William Ellery
Burial Location Visited DoI Signer Grave #
Newport, Rhode Island August 17, 2009 11th Visited


William Ellery lived until a ripe old age and                                 Ellery and Stephen Hopkins were the only
was interred in Newport's Common Burial                                  men to sign the Declaration on the behalf
Ground following his death.                                                      of Rhode Island.


A metal fence with sharp points                                                 Siding with the rebellious colonists when
surrounds Ellery's burial plot.                                                    trouble arose with Great Britain, Ellery was
Based on personal experience, I                                                 a member of the Sons of Liberty. He also
can say that this is not a fun                                                      was an abolitionist.
one to climb. Definitely not
recommended whatsoever.

                                       *** Interesting Facts ***

* Entering this world on December 22, 1727, William Ellery grew up in Newport, where his ancestors had settled years prior. Educated in his youth by his father, William enrolled at Harvard University at the age of sixteen. Young Ellery made his return to Newport after a four year experience at college. He then chose to study law for some time, although he would not establish a practice until 1770. In the meantime, Ellery worked in the capacity of a customs collector, a merchant, and as the clerk of the Rhode Island General Assembly.

* Ellery was a member of an esteemed group of men that, in 1764, were involved in the chartering of the College in the English Colony of Rhode Island and Providence Plantations. Originally located in Warren, the school later moved to Providence and had its name changed to Brown University. Another founder of Brown, Samuel Ward, was a Rhode Islander who was very dedicated to the patriot cause and served in the Second Continental Congress. Following his death from smallpox in 1776, William Ellery was chosen to replace him there.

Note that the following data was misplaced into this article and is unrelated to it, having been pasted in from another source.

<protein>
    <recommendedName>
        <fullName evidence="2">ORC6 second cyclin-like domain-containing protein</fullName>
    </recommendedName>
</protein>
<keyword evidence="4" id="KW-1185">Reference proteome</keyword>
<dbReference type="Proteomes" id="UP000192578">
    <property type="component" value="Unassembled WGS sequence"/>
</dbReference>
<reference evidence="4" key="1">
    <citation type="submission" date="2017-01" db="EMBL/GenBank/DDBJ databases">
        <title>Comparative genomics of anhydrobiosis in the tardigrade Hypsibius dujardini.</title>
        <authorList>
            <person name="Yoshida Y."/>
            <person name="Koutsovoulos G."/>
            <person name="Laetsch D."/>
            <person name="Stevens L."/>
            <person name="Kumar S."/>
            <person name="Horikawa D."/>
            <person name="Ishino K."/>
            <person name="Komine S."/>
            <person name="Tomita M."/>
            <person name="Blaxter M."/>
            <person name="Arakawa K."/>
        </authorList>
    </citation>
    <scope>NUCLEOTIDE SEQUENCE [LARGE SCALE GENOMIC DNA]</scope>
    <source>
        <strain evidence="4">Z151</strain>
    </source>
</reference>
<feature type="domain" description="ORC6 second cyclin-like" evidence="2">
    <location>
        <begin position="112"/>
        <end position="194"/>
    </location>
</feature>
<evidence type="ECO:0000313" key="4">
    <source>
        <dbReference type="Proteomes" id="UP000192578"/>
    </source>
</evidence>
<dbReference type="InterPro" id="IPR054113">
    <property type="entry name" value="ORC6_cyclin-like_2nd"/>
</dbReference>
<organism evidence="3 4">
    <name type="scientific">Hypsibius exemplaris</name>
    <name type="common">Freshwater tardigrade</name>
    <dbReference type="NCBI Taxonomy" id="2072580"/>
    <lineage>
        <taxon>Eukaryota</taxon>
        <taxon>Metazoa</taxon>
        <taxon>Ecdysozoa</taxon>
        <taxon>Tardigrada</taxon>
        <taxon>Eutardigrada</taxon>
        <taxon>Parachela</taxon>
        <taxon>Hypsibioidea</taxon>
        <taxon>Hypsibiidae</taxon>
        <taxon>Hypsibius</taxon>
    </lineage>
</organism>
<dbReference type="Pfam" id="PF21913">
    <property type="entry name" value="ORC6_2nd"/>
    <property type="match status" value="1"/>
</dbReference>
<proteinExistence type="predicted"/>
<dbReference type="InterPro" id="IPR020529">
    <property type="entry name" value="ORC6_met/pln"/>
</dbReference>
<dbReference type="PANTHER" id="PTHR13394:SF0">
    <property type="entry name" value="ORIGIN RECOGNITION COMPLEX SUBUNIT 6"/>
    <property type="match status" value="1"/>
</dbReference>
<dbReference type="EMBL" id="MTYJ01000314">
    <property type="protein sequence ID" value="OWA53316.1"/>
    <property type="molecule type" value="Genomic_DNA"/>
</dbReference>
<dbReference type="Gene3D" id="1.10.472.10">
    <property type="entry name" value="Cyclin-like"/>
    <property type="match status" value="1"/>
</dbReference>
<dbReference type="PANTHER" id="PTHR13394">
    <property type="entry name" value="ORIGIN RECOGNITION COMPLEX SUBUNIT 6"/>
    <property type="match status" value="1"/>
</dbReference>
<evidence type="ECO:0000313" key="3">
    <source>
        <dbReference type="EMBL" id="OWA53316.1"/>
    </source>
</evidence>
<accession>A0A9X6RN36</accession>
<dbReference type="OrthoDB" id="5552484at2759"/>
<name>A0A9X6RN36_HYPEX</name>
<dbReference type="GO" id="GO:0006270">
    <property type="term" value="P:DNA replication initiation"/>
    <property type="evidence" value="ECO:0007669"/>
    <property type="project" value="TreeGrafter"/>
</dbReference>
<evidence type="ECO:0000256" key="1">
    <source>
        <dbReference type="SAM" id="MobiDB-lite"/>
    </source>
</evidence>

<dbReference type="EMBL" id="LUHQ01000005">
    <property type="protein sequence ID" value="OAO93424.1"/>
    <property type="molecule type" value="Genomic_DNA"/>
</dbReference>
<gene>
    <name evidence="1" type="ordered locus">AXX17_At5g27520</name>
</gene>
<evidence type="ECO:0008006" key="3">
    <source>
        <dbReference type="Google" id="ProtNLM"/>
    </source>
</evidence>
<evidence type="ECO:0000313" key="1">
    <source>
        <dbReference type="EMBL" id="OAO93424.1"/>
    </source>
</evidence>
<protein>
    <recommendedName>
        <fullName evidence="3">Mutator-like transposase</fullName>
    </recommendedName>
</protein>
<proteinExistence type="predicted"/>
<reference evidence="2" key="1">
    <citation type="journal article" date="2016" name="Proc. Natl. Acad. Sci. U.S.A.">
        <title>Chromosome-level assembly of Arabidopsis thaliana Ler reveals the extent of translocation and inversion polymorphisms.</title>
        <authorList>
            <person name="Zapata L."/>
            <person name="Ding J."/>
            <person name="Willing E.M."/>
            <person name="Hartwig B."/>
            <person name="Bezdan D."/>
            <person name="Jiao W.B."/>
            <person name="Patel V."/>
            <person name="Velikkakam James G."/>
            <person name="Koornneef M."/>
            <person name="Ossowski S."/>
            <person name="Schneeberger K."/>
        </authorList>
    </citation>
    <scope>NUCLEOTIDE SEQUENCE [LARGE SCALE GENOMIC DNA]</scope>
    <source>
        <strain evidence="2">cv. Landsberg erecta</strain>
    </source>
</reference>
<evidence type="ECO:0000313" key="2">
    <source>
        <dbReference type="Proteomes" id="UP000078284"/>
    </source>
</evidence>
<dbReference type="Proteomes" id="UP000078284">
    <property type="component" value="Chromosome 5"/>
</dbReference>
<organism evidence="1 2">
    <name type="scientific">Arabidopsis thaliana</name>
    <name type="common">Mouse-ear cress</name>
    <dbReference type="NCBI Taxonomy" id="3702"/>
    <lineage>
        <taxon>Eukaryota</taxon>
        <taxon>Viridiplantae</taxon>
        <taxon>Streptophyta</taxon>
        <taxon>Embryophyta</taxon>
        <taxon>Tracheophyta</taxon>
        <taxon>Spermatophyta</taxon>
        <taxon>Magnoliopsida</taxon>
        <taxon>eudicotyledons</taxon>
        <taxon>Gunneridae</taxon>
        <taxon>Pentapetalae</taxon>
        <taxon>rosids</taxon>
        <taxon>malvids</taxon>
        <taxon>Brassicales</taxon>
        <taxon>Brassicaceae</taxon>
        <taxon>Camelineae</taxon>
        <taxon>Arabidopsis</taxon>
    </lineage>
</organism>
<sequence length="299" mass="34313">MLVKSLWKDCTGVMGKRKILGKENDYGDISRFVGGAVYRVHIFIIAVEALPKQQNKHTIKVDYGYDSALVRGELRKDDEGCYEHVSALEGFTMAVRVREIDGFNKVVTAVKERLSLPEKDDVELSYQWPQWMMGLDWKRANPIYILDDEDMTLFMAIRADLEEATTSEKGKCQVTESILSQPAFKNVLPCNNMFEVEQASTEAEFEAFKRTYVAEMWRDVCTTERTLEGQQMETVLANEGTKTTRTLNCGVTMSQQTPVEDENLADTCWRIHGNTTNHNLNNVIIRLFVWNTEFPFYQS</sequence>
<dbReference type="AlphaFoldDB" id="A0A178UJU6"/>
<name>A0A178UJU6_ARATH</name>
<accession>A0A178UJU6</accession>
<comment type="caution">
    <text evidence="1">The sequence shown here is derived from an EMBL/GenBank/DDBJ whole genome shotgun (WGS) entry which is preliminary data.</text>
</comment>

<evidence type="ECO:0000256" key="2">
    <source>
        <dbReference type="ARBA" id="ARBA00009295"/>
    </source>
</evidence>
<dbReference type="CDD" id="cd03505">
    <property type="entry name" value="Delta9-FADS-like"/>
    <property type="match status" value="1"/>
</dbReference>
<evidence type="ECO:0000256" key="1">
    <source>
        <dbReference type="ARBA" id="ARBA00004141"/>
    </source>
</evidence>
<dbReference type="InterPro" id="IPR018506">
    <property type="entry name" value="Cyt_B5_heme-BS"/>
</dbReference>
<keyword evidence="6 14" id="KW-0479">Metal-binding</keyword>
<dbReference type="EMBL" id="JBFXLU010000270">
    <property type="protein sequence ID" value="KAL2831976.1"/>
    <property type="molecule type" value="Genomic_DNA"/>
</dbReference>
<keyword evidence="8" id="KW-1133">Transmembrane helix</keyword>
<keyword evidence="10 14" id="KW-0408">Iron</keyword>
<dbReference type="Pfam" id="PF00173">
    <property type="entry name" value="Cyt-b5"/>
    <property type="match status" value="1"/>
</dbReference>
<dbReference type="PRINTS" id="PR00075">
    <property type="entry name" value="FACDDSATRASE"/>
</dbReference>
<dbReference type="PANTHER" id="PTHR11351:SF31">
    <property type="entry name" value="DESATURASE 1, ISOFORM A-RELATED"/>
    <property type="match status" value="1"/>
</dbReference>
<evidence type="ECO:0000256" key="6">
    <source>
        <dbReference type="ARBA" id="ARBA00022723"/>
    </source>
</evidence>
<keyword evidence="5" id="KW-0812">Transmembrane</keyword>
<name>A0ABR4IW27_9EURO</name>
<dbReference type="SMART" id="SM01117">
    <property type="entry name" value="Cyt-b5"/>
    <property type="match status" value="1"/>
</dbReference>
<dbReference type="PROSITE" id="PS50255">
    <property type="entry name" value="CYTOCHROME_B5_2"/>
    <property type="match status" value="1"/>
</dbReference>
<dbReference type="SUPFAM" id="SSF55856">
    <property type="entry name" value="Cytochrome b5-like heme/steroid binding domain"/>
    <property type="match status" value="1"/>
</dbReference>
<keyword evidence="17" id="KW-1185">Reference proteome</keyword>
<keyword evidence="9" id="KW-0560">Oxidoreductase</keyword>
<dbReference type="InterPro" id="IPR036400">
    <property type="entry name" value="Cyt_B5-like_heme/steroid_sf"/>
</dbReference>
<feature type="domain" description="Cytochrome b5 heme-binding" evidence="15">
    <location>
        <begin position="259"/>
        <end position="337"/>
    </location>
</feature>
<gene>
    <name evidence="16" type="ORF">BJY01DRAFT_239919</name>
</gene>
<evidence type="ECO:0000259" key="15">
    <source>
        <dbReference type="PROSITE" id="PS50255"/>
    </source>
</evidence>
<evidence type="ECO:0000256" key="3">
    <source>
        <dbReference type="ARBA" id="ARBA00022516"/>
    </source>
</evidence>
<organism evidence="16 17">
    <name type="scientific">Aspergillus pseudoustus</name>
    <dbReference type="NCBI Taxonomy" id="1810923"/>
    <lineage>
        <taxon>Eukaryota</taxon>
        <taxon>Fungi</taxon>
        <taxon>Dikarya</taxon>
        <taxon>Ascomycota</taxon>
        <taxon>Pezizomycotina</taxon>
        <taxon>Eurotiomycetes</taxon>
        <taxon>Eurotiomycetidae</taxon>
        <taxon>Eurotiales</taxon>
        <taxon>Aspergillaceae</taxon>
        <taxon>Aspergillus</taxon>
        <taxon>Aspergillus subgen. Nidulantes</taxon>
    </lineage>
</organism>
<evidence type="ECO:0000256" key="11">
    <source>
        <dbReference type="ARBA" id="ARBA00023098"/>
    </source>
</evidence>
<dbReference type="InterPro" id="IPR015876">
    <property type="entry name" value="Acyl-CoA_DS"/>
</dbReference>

* It has been said that William Ellery was an "active and influential member" of the Second Continental Congress. After he had served in that body for a short few months, he attached his signature to the Declaration of Independence, which the Congress had adopted in July. The Newport native stood by as his fellow statesmen affixed their names to the paper, saying, "I was determined to see how they all looked as they signed what might be their death warrant." Ellery went on to comment how undaunted all of the signatories looked as they did so.

* Each member of the Continental Congress was aware that there were risks that came with being associated with the Declaration of Independence, and those who signed it proved that they were willing to take those risks. William Ellery proved to be one of the signatories who would pay for what he believed in. When the British seized control of his hometown in December of 1776, they made sure to burn down Ellery's property.

* During his lengthy tenure in the Continental Congress, Ellery was appointed to the Marine Committee and also the Board of Admiralty. He left the Congress in 1785, at which time he was serving as a justice of the Supreme Court of Rhode Island. Later, in 1790, Ellery was named the first customs collector of the port of Newport under the Constitution and held that position for the remainder of his years. He passed away at home in Newport in 1820 after combatting an illness of four days.

Spouse: Ann Remington Ellery (1724-1764)
              Abigail Carey Ellery (1742-1793)

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